In a traditionally male dominated sector, more Cambodian females are breaking the mold and taking up technology as their chosen career path. B2B Cambodia speaks to one woman who is helping drive the movement forward.
“Mobile penetration and internet adoption in Cambodia have increased remarkably in the last five years,” states Channe Suy, who is in charge of project development at technology company InSTEDD.
Coupled with this growth, which Suy says is “lighting up” the industry across the Kingdom, is a noticeable rise in the number of women who are smashing the stereotype that this is an industry mainly for males by studying IT rather than accounting or administration.
“In the last five years, society has become more open and there is more demand for technology professionals in the market,” she adds. “This contributes to attracting more women to study IT as well. The technology industry has historically been seen as a more male dominated sector. This is true everywhere, not only just Cambodia.”
However, despite the rise in female professionals entering the market, there is still more room for growth, with the number of women studying IT being much lower than men.
In a bid to boost the market and encourage more women to pursue careers in IT and technology, a number of measures have been put in place. In March, the first WomenTechMaker event saw about 50 female software developers gather to share their thoughts, experience and coding practices.
And recently, Suy teamed up with Sikieng Sok, a teacher at the Royal University of Phnom Penh, to launch Cambodia Women in ICT. The aim of the group is to provide a place where women involved in the industry can share their experiences, network and support each other.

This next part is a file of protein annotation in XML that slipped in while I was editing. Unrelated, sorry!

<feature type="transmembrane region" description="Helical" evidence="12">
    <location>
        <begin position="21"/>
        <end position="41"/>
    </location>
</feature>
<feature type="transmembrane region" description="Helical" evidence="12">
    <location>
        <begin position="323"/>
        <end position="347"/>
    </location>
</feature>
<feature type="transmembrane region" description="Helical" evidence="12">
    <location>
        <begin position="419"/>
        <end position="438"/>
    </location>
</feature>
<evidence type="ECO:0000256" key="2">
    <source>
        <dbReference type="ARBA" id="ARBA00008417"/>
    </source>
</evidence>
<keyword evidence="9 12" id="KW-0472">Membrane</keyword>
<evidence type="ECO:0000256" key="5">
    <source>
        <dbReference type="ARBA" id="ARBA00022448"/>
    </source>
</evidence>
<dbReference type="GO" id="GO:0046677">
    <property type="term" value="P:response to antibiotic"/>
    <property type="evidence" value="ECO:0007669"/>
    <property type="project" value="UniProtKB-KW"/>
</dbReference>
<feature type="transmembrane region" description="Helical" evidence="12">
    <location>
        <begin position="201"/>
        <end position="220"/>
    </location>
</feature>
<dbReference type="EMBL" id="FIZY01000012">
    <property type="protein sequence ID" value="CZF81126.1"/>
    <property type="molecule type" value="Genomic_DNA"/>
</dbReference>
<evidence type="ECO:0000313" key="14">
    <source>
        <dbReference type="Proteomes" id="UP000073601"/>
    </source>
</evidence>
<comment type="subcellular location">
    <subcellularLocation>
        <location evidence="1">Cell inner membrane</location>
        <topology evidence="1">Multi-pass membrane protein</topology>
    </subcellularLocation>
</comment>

“I strongly encourage women to study an IT degree and also to be active in the technology community,” Suy, whose job involves developing solutions to social and educational issues affecting developing countries through the use of technology, says.
Helping to recruit women into the industry is the fact that workers are among the highest paid professionals in Cambodia and there is a high demand for workers in this global industry. Also, Suy says, many technology companies are giving high priority to women in order to balance gender equality in their teams.
But being a woman in a male-driven industry comes with its challenges, with Suy claiming often females have to go that extra mile to prove their capability. “Cultural issues set barriers of perception towards women when working with male team members,” she states.
“A woman needs to prove that she can do the task the same as a man. When climbing the career ladder and taking on a managerial role, she has to work even harder. This path, at one point, will hit a ‘glass ceiling’ – an invisible yet real ceiling, which is very hard for women to cross.”
Despite this, she believes the tech industry remains one of the most open with less gender discrimination when compared with other industries.
But it’s Suy’s determination, forward-thinking and top skills in her profession that have helped her rise to the top of her game. She was hand-picked to be a software developer during her third year of undergraduate studies, and went on to win a scholarship from the Indian government to carry out a Master’s degree in Computer Application in Bangalore – a city famous across the globe for its technology and IT industry.
And with the sector growing in Cambodia at a rapid rate, this is a market that Suy believes will carry the country into the future as its importance in contributing to Cambodia’s economy expands.
Proof of its popularity can be seen in events such as Startup Weekend, which has taken place annually for the last three years, becoming bigger each time.
The National SME Business Competition is another example of engaging young, talented Cambodians in the startup arena. To date, the annual competition for Cambodian university students has seen technology startup companies become the most common type of business participants choose.
“The concept of technology startups is very new to Cambodia but I think it is a great fit for our culture as Cambodian people in general are very entrepreneurial,” Suy says with confidence.